Emperor Kangxi Was a Wise Ruler and a Paragon of Benevolence (2 of 3)

Emperor Kangxi Was a Wise Ruler and a Paragon of Benevolence (2 of 3)
2) Emperor Kangxi appointed officials according to their virtues
People were Kangxi's first priority. He loved the people. He observed them and was mindful of their hardships. During his political career, he constantly developed principles and policies that benefited the people. Kangxi was intent on restoring and expanding productivity based on people's abilities, life cycles and reproduction cycles. He forbid the seizure and occupation of people's lands. He eliminated grain taxes 545 times at a cost of 1.5 billion yin liang (silver, the ancient Chinese monetary unit). Kangxi announced the policy of "no extra taxes on additional children," and froze the "population tax" to lessen the financial burden on farmers. He studied and investigated river management for more than ten years, and placed importance on managing and controlling the Yellow River. He was mindful of people's distress and so reduced damage and suffering brought by flooding.
At one time, a part of the Great Wall in the area of Gubeikou collapsed. The ministry of public works discussed the reconstruction project. Kangxi told the senior engineers, "When an emperor rules a nation, he relies on internal sources and does not solely depend on barricades. The Great Wall was built during the Qin Dynasty and constantly repaired during the Han, Tang, and Song Dynasties. Yet, this did not prevent foreign invasions. At the end of the Ming Dynasty, my ancestor led his army through it, destroying any obstruction. No one could stop them! Therefore, to defend a nation is to cultivate one's virtue and treat the people respectfully. When people are happy, the nation is in harmony and the frontier is fortified. My thoughts concerning this are clearly represented by the proverb 'Unity of the people with the same purpose is a formidable force.'"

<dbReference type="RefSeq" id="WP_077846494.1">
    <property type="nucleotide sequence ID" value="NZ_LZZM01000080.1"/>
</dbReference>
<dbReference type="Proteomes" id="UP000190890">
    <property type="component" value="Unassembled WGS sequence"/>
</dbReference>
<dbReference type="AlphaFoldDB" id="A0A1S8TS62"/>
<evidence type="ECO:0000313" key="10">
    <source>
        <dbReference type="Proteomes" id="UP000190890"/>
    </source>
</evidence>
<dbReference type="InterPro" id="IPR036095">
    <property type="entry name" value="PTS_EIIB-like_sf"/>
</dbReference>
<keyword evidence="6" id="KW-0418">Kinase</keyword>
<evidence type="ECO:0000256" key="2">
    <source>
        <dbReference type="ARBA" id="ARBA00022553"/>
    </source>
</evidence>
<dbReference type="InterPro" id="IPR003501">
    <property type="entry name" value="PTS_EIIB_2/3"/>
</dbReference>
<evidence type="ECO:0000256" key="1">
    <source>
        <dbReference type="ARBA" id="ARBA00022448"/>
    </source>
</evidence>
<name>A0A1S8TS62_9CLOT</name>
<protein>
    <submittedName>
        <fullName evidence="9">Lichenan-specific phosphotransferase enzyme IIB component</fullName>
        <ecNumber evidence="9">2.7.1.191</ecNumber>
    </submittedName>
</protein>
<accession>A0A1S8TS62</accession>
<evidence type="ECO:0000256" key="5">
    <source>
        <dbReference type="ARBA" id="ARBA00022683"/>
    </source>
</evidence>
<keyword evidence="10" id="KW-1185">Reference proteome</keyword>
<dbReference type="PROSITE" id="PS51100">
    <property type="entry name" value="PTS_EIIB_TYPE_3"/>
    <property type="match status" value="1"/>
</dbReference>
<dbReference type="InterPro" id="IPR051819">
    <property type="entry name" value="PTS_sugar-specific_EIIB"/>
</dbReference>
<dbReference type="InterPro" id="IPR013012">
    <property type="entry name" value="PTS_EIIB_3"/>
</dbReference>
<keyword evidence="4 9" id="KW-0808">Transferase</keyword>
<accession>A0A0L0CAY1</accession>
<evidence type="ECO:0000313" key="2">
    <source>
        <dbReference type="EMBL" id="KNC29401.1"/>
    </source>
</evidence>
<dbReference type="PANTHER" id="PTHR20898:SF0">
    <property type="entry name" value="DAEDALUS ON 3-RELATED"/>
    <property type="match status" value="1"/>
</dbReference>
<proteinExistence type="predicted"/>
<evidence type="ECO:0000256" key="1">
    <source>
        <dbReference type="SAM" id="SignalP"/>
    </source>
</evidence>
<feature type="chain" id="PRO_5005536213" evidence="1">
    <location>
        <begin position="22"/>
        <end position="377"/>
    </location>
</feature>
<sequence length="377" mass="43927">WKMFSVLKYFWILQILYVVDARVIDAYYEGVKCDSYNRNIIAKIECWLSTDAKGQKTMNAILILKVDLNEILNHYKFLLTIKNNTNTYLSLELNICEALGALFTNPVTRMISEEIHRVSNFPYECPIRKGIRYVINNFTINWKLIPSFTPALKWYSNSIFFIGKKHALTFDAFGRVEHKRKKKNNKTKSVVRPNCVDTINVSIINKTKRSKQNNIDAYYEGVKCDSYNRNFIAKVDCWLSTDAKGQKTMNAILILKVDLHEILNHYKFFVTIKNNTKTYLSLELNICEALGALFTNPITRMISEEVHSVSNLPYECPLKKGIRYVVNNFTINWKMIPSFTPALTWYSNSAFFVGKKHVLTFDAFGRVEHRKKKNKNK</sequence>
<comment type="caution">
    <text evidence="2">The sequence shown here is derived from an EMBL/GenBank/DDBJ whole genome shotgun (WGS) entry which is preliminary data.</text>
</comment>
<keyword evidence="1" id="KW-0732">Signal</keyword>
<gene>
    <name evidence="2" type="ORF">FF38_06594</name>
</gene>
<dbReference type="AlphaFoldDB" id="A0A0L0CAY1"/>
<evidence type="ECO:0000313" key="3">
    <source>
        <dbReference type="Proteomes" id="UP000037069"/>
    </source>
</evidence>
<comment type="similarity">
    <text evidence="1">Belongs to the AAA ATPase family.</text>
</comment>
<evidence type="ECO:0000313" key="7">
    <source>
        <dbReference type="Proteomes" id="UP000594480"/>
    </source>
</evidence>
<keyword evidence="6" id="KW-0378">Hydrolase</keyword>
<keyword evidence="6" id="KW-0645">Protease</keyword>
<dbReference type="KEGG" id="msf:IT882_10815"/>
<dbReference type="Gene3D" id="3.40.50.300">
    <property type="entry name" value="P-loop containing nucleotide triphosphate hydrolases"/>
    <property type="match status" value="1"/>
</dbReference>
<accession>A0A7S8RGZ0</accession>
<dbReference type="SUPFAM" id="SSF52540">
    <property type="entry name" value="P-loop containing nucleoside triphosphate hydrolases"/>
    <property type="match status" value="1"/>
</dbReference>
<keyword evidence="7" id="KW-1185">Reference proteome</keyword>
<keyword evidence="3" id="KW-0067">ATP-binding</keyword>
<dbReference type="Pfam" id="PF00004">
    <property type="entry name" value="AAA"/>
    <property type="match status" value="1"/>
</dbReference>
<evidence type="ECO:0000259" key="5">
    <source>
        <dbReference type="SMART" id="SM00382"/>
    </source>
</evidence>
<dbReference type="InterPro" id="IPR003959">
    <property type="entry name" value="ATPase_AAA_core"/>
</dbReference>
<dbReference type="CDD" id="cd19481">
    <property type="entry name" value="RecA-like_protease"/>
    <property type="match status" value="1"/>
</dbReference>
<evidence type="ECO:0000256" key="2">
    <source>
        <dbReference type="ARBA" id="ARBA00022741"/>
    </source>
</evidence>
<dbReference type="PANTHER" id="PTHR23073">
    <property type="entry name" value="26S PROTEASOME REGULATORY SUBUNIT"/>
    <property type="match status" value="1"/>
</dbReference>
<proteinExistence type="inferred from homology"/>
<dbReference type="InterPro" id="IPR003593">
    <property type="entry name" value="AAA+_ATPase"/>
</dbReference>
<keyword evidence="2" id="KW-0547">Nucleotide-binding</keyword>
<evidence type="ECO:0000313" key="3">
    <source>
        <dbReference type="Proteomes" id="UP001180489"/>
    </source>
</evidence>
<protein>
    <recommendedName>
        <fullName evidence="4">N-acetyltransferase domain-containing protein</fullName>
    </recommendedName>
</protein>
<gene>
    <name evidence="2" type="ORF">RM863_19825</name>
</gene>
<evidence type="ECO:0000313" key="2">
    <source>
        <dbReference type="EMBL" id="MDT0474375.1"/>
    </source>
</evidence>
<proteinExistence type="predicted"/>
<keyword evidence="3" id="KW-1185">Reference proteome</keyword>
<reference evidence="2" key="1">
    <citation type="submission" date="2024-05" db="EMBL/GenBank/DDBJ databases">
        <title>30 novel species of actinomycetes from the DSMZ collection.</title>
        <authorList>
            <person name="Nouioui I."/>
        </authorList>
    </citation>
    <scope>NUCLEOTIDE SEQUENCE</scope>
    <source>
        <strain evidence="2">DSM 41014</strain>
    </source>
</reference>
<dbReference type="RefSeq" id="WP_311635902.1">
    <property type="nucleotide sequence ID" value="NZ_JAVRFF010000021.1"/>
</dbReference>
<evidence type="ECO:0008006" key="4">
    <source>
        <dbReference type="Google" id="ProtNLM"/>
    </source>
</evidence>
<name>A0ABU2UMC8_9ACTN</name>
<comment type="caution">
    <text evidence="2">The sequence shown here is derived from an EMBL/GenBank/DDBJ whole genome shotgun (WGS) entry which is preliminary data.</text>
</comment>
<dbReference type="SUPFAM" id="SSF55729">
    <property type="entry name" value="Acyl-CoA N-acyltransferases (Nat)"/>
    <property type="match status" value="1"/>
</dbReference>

Kangxi, when inspecting an area north of the Great Wall, found a man lying on the road. He approached the man and found that his name was Wang Sihai and that he was a servant. On his way home, he laid down from hunger and could not get up again. Kangxi immediately ordered his aides to feed him warm porridge. After Wang Sihai was well again, they took him with them to the place where the Emperor stayed while on this inspection tour. Then, they gave him travel expenses and send him with an escort back home.
Kangxi put in practice a "lenient punishment" policy. During 22 years of his reign, less than forty prisoners received the death penalty.
Emperor Kangxi was a benevolent emperor. He directed that all officials treat people as if they were their children. When selecting people for government positions, he held to very strict standards. He used the following principle when selecting an official, "When a nation chooses its official, a person's morality, fairness, and generosity of spirit come first, his talents and skills come last. It would be ideal if the person possessed virtue and talent. However, it is more important that he possesses virtue instead of talent. A person's talent must be based on his virtues. Therefore, when he possesses more virtue than talent, he is a true gentleman. If he possesses more talent than virtue, he is a spiteful man."